I’ve always found the word “lyrical” interesting. It refers to both literature and music, according to the OED, it means “expressing the writer’s emotions in an imaginative and beautiful way.”
Isn’t it funny, then, how so many songs can be completely and utterly devoted of any sort of lyricism?
Growing up, I was never a huge consumer of music. I listened to it, of course. It just never really moved me the way it seemed to move other people. I’d often hear people proclaim that they had to have music, that they would just die without it and I didn’t get it. I didn’t feel that way at all. I thought people were exaggerating when they went on about how a song or an artist touched them or meant so much to them.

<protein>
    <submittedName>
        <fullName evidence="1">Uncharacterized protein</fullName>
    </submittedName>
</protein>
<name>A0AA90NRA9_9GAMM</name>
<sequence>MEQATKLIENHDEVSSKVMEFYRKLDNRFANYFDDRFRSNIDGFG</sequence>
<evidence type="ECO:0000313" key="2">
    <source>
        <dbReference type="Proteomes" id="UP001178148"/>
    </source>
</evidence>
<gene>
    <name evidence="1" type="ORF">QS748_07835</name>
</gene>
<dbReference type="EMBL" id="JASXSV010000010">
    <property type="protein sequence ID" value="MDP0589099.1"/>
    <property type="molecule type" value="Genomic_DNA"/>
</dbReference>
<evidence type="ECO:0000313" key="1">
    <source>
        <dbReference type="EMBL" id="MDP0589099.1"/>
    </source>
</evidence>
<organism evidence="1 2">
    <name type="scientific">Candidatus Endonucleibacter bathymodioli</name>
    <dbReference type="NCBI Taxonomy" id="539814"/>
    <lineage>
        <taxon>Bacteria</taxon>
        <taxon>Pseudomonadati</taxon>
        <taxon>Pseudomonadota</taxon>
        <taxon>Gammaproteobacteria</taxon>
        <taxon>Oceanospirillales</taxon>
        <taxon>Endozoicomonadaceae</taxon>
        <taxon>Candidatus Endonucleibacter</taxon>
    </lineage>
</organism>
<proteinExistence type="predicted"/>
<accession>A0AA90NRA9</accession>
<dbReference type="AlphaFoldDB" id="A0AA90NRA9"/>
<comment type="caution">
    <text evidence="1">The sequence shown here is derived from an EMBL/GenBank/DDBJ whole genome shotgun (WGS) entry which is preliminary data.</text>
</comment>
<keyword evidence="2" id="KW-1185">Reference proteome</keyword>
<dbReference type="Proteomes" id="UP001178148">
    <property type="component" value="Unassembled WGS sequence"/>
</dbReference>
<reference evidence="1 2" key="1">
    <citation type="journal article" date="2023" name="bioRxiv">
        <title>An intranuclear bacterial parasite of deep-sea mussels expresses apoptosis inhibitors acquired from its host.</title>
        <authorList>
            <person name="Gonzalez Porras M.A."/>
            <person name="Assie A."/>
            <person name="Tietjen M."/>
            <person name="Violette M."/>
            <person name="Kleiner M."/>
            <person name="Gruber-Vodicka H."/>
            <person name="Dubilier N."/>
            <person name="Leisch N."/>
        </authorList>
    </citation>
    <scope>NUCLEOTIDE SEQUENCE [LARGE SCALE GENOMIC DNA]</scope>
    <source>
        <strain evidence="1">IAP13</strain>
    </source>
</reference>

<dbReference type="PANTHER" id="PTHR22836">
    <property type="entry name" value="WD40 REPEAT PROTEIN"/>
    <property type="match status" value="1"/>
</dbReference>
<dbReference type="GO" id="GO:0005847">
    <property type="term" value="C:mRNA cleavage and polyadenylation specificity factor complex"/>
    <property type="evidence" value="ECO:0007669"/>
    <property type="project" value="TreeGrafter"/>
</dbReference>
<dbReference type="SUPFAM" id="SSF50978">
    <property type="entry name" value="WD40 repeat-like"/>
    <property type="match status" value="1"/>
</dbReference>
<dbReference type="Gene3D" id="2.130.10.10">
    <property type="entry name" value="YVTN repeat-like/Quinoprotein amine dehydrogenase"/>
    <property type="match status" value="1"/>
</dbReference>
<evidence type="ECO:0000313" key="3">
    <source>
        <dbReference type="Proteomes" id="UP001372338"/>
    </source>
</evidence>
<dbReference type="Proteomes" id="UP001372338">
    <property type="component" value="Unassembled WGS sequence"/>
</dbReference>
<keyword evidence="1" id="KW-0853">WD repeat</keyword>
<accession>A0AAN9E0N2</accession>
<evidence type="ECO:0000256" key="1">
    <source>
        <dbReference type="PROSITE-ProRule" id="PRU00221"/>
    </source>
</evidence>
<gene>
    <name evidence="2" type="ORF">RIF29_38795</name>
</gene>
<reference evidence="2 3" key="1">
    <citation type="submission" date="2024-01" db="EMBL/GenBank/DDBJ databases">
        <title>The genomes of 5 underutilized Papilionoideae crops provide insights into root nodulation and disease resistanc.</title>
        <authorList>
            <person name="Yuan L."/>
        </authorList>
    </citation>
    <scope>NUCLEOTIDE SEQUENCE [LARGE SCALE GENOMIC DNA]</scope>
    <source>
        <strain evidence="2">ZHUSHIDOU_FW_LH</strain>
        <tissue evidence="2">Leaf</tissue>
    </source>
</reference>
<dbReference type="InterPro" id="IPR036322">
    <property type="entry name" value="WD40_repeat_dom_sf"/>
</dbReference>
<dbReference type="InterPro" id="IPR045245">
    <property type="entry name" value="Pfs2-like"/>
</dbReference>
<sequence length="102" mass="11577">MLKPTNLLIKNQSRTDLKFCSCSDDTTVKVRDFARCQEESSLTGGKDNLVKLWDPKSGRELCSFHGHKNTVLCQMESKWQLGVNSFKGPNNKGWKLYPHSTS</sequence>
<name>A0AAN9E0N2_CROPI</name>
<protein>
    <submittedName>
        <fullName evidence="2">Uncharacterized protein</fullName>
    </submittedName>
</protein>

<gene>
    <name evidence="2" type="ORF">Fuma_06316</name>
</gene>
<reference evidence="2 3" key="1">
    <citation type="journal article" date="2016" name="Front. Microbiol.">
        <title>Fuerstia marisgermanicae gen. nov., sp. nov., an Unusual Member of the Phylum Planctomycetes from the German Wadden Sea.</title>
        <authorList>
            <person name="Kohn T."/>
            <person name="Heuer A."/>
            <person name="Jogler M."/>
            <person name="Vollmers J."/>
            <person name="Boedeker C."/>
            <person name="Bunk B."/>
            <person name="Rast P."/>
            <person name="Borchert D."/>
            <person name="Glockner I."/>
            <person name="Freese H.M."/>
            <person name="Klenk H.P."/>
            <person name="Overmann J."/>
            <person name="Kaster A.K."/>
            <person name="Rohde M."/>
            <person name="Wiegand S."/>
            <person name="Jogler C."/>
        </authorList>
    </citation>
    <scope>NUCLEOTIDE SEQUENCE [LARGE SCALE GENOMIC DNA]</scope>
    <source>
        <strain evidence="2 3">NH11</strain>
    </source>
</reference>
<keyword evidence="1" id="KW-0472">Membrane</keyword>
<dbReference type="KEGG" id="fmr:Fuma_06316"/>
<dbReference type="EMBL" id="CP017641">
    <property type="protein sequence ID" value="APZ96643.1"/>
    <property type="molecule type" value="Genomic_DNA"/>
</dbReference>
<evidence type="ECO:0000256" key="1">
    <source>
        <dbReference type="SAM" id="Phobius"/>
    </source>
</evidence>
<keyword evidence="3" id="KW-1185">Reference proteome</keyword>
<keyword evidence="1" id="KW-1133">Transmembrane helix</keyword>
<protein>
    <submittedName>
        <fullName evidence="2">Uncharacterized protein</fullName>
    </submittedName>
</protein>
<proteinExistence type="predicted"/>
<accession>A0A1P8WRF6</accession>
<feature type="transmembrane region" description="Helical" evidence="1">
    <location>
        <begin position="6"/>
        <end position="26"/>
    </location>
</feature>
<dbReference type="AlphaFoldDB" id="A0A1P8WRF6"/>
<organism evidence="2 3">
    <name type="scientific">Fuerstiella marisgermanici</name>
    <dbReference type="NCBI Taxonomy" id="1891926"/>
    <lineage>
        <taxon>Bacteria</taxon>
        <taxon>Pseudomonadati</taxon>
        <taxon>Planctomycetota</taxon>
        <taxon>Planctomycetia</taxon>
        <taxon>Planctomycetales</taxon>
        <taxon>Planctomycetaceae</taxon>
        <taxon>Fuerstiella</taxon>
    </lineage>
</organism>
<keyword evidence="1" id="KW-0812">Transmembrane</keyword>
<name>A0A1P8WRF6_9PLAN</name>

Music was fine. It was just something that was there. I listened to it and, for the most part, forgot about it when I wasn’t listening. This relative indifference to music continued for an embarrassingly lengthy amount of time. Until after I’d graduated college.
A month after I’d graduated college, I began working a mind numbing job at an insurance company. About two or so years after this, I ended up working in a department that handled translations of medical records and whatever other flotsam and jetsam came across our desks. Since I spent all day staring at computer screens and no longer had to talk to our policyholders, I was somewhat bored. I asked a friend what she did to make it through the day.
She listened to Pandora. Continue reading